So when I read phrases like (emphasis mine), ” Instead, they see their meticulous plans disappearing, even if Carol recovers.” “Her first thought was that she was going to die“, I cringe.

    Again, this is only from my personal perspective.
    I didn’t have a cancer with a high mortality rate as this woman’s story, but I’ll never forget the woman who shared a chair next to me at my last chemo infusion.
    She was diagnosed with a high mortality rate of cancer, too, with the Drs saying she should get her affairs in order.
    Her attitude was much like mine, in that she said she looked at the Dr & told him, “There’s no expiration date stamped on MY ass!”

    It had been a year since her diagnosis & beginning of chemo, & she said she’d surprised all of ’em as they were now using the “R” word (remission). I credit much to her attitude & sense of humor & I smile when I think of how SHE must have handled the billing dept!

    The cancer diagnosis didn’t scare me. It paled in comparison to losing my home a few years before, which remains the most devasting event in my life (& there have been several).

    I feel extremely fortunate in that I’ve had the absolute best of care & I’ve handled the side effects of my various treatments well, with my sense of humor still intact & my cancer gone.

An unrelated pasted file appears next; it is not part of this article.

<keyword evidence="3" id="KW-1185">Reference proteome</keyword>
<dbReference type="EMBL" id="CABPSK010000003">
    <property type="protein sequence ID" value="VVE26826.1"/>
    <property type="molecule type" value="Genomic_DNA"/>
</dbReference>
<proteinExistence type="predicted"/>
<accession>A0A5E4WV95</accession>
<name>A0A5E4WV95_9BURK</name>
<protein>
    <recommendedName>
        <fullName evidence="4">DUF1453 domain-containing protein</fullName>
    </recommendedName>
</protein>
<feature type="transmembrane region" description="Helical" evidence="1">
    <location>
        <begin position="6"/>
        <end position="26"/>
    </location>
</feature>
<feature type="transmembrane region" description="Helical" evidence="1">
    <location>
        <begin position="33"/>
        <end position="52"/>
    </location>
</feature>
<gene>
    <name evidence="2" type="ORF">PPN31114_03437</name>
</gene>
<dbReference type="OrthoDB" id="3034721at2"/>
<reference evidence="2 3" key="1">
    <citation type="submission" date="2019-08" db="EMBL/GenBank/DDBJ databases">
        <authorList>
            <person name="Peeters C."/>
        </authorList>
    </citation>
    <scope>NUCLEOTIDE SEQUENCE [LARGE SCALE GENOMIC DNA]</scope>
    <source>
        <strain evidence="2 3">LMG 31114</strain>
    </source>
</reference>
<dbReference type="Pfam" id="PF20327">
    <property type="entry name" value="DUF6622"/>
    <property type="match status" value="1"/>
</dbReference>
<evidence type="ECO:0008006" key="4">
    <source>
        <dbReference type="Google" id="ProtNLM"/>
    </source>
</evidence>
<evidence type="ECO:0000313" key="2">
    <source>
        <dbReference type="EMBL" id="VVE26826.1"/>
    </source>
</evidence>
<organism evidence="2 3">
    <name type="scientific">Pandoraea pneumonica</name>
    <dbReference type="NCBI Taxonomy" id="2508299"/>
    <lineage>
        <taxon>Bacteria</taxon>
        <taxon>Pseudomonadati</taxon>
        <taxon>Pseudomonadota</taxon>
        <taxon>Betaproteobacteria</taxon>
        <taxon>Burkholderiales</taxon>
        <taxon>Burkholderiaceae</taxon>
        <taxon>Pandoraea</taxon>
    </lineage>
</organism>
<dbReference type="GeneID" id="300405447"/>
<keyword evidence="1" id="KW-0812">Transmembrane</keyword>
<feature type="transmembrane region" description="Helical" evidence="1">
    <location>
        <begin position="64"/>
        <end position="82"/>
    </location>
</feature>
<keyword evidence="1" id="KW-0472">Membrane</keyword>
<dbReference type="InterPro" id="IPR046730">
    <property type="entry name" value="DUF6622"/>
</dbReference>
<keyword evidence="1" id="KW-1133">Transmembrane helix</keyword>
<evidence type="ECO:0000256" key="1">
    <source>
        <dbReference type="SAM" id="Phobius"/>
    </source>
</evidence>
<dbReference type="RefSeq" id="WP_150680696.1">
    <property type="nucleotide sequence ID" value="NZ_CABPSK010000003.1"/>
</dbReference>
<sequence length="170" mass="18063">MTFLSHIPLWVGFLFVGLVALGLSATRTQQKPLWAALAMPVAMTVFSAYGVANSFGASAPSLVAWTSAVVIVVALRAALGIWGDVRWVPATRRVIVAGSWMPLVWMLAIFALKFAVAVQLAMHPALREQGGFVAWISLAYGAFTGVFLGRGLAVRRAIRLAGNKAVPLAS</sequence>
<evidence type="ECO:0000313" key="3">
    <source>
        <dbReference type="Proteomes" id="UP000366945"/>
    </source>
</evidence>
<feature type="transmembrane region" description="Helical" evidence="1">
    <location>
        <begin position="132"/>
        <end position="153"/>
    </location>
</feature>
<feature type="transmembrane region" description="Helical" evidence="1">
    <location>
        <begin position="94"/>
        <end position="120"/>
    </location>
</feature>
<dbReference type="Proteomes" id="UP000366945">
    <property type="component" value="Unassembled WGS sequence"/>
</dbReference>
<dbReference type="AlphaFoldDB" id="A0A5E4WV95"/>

My Drs & surgeons have each told me I’m their ‘star patient’ (they loved my attitude), but I give much of the credit to their expertise.

    I’m also grateful that I now seem to be ‘perfectly poor’ as I like to put it, in that all of my bills have been covered. (Never thought I’d be saying I was grateful for now being poor!)

    Which, in itself, is ridiculous, since ALL citizens should have free healthcare without having to have lost all they’re acquired during a lifetime of working.

    To anyone going through it, I encourage you to enlist the help of a nurse navigator. Mine has been absolutely invaluable. Not only extremely caring but arranging my appts together, knowing I was traveling from out of town in my 32 y/o vehicle. (I’m looking into nominating her for a Daisy award).

    She also arranged for me to receive gas cards through the cancer center to help with that expense, as well as other things.
    There’s actually quite a bit of help available but you must do a lot of research &/or have a great nurse navigator on your side to help with your needs, & I’m not sure you must be as poor as I to benefit from them.
    But again, it shouldn’t be necessary for patients to beg for help to even survive!

    My apologies, fellow readers, for the length of my response to this article. It obviously struck ‘close to home’.

    1. ambrit

      Thanks for supplying a counterweight to my pessimistic comments.
      Here’s hoping for a long happy rest of your life.